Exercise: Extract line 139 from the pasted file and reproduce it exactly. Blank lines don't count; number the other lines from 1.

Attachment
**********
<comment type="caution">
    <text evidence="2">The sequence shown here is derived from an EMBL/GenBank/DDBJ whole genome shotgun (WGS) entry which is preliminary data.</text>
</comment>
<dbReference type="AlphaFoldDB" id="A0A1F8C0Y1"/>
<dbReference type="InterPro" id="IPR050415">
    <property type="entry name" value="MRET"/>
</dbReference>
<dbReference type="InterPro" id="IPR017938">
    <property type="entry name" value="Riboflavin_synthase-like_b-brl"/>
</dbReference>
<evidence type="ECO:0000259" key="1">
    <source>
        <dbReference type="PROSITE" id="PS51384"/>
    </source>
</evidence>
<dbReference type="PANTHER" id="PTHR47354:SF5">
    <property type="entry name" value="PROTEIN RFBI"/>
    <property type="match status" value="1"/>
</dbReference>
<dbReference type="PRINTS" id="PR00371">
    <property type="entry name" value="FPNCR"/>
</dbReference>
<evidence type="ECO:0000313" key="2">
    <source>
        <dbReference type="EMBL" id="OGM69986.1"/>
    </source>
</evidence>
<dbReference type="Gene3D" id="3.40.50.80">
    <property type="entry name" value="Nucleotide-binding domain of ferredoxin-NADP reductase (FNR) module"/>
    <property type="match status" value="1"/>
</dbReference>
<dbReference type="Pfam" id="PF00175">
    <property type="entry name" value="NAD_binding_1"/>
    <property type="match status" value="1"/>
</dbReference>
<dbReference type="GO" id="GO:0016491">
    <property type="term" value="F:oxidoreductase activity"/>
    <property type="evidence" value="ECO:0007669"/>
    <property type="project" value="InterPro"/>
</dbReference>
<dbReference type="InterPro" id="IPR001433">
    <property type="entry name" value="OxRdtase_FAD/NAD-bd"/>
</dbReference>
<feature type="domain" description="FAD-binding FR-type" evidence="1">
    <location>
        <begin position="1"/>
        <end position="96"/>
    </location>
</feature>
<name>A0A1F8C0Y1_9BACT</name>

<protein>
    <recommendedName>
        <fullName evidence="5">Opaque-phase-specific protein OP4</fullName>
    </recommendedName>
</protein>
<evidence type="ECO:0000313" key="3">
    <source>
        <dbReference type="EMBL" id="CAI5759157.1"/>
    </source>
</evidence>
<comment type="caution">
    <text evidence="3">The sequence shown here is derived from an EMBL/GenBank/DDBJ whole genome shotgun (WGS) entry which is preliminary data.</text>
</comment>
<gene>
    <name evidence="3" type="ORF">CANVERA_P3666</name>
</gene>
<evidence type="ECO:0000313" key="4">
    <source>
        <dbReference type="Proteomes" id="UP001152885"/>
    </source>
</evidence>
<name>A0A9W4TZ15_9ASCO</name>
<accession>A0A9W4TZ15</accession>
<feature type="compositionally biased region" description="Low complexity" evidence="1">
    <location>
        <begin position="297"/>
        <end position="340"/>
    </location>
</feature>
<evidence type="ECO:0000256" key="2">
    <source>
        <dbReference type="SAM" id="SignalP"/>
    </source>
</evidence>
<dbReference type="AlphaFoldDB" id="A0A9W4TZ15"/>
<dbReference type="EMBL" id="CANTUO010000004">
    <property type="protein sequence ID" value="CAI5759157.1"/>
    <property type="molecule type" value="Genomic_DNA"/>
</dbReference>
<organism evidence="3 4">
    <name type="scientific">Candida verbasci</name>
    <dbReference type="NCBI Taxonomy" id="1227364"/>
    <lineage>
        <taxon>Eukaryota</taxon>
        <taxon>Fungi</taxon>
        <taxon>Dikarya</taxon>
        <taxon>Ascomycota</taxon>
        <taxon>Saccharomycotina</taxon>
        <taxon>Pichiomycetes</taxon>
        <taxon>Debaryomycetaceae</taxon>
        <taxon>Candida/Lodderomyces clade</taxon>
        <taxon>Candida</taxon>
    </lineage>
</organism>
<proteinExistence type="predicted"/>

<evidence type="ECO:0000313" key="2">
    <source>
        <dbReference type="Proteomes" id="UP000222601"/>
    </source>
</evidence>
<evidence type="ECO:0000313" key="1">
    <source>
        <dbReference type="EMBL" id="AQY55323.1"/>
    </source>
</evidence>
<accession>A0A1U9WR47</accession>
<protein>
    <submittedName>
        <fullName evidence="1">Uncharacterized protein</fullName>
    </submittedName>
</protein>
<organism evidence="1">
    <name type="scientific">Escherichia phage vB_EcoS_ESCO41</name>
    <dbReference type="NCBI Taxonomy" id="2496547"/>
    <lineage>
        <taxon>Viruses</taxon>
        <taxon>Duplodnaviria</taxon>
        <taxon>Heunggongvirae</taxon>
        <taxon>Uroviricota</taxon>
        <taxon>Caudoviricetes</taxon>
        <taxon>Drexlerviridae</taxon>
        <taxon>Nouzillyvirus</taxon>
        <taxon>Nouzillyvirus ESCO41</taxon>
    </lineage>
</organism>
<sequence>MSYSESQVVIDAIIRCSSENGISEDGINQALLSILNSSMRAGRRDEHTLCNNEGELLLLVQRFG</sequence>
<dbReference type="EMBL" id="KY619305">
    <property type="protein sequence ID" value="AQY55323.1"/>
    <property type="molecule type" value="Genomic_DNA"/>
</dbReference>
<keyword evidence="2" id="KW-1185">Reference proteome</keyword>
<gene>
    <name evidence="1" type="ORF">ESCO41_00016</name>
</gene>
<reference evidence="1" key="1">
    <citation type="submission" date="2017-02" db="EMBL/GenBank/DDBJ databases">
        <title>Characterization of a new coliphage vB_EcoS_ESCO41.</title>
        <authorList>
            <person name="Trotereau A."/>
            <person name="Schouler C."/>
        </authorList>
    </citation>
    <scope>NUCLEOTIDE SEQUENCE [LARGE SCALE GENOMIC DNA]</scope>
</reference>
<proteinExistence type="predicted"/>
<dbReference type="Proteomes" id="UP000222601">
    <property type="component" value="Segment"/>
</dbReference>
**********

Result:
    <property type="molecule type" value="Genomic_DNA"/>